As corporates increasingly commit to “green” commodity production and marketing strategies, it will be critical to understand the prospects for any resulting price premia (and the implications for profitability from investment in decarbonisation).
In this Spotlight we discuss the fundamental drivers of, and outlook for, green premia across a range of commodities. These are shown to differ widely across markets depending on consumer preferences, the structure of individual production chains, and the supply of eligible products in any market, both now and in the future. CRU Consulting have deep expertise in evaluating pricing drivers in metals, mining and fertilizer markets. We are actively helping clients to assess market balances for “green” and “brown” product segments as a basis for better understanding the potential terms of trade or bargaining power in any future contract negotiations.
Green commodities are emerging
One way or another, consumers are likely to pick up the tab for the costs of reducing the environmental footprint of mining, metals, and fertilizer production. However, these can be recovered in different ways, including indirectly through lower returns to equity holdings, or as a result of increased government funding requirements. Of perhaps most direct consideration will be the mechanisms by which commodity prices are impacted. Here, either governments will tax producers in relation to the damage caused, thereby (in theory, at least) encouraging firms to clean up production to avoid a commercial penalty. This is currently the case, for example, with greenhouse gas emissions from the production of steel, aluminium, nitrogen and other industrial products in the EU Emissions Trading Scheme. Alternatively, benchmark prices may remain largely unaffected with consumers paying a premium for greener products.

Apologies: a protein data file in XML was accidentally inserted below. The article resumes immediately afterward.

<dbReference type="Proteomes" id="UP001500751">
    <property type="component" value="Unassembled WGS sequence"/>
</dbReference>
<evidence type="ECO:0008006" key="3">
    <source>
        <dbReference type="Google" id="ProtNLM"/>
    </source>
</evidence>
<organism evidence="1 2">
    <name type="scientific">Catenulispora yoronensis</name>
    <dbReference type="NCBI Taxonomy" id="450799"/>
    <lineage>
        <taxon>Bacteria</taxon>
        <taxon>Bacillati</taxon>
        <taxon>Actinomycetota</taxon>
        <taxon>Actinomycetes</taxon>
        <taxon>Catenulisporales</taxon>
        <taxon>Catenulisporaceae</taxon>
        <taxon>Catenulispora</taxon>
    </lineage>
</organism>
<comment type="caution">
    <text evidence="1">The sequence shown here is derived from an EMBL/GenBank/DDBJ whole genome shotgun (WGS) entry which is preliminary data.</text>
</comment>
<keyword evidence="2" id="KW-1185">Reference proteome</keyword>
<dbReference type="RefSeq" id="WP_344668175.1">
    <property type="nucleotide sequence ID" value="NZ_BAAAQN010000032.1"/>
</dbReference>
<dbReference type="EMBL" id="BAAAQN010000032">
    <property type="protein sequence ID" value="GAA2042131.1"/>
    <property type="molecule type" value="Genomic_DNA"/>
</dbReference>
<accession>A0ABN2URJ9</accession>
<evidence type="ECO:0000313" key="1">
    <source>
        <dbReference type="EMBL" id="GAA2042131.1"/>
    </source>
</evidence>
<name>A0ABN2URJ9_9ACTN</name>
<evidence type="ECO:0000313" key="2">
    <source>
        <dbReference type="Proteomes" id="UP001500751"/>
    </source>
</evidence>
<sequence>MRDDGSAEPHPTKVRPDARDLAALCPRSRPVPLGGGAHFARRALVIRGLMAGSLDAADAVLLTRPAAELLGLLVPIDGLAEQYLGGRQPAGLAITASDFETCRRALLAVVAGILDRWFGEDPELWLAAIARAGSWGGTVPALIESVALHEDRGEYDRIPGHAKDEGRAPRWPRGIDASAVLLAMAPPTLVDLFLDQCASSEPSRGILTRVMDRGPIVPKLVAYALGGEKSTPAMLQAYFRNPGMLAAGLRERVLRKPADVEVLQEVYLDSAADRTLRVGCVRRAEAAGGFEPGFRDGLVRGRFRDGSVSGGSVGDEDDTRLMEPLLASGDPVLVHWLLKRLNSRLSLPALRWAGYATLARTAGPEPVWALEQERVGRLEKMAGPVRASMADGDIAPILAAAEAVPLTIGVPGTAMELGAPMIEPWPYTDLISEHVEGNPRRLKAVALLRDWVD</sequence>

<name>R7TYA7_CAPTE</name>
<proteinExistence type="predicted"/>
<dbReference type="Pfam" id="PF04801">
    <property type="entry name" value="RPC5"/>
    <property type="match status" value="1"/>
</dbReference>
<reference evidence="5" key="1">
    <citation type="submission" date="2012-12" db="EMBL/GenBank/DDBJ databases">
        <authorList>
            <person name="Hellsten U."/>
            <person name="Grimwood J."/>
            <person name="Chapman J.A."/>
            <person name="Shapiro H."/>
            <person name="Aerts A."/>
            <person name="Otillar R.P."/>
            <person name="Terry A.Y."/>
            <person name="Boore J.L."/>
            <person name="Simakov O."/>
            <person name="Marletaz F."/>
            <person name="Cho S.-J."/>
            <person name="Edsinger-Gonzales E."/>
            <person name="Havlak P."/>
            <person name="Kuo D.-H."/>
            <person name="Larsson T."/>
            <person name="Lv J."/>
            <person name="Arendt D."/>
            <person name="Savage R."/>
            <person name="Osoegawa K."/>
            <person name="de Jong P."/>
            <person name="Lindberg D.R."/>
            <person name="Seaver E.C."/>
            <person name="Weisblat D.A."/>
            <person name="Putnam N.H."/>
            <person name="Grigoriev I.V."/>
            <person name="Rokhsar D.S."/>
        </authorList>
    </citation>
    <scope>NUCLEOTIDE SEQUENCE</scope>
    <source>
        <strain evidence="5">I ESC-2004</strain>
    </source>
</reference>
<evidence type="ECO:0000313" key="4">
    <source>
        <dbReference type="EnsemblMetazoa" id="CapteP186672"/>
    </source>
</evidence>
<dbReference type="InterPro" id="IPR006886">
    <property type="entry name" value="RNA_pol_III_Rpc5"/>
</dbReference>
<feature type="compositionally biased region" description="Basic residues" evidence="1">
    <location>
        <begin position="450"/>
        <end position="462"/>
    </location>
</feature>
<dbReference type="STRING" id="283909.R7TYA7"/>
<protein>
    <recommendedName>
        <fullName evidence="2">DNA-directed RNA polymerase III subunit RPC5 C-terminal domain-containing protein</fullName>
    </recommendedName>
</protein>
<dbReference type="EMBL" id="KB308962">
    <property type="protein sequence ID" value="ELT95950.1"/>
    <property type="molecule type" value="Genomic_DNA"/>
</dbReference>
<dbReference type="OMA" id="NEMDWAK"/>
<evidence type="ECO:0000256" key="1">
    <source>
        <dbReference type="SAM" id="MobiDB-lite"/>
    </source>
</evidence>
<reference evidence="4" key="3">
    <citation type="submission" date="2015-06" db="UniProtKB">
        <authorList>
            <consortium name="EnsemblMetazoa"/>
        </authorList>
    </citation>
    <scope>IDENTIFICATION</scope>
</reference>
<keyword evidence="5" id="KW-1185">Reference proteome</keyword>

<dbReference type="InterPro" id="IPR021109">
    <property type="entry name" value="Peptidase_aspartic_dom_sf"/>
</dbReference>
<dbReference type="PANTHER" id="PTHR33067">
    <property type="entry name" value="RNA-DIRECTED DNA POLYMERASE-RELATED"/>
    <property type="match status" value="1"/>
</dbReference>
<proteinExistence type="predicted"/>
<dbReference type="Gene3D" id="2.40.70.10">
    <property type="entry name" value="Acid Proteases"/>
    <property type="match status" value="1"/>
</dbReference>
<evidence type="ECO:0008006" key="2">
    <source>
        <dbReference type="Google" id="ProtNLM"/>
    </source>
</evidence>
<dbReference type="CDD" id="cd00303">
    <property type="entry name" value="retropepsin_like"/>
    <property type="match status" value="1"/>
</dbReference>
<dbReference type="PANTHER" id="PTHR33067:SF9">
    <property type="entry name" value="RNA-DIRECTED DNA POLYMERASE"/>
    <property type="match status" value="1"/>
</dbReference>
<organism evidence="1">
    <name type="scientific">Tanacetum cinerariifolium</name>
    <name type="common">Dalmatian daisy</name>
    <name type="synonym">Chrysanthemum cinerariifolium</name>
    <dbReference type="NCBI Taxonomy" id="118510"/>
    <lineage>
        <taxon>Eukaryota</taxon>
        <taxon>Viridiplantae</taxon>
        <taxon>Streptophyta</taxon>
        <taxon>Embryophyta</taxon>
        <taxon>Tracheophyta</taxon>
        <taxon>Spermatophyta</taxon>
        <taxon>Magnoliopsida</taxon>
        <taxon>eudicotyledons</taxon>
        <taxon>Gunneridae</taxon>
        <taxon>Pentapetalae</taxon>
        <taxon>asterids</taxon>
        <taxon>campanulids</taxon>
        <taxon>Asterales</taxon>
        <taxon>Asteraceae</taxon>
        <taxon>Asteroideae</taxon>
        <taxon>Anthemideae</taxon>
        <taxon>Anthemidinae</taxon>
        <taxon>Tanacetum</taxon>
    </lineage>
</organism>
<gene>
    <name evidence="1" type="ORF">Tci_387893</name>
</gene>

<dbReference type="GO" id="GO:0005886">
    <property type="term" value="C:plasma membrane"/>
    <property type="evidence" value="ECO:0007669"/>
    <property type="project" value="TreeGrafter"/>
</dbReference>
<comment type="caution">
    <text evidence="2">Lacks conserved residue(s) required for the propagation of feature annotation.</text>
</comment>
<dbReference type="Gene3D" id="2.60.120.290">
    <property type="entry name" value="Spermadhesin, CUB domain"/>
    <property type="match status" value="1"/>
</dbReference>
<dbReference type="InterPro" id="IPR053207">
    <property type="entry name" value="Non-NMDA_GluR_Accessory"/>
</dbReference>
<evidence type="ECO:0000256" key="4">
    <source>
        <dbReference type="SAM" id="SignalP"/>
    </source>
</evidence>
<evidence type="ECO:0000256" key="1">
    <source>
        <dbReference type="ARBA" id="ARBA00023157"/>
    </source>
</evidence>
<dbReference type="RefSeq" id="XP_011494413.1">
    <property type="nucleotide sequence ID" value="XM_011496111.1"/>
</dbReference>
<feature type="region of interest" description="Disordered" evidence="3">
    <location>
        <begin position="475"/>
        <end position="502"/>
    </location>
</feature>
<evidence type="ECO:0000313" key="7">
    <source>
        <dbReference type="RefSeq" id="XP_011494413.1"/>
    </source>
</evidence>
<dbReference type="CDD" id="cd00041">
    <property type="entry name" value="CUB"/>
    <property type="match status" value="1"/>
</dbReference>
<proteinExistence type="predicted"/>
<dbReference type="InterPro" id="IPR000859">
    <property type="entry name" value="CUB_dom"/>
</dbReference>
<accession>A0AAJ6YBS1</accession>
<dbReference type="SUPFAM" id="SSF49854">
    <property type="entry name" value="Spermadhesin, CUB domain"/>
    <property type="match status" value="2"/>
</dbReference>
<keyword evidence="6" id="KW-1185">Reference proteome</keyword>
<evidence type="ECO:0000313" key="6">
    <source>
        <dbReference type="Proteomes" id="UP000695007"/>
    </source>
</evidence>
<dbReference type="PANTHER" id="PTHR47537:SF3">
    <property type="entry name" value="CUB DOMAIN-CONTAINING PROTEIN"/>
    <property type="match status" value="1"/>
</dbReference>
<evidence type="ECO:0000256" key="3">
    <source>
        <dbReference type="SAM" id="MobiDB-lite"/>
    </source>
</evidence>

Differences between a given contract price and a global reference price for a commodity can exist for a whole variety of reasons, including (but not limited to) its product specifications, marketing costs, processing requirements, contract terms, etc. To enable a “green” premium, producers first need to clearly delineate the often otherwise hidden environmental characteristics of their products – based on standards, labels and certificates – which are both recognised and valued by customers. A number of examples of products seeking to demonstrate higher environmental, social or governance (ESG) standards have already begun to emerge across a range of commodities, but (with a few exceptions) remain quite limited in scope.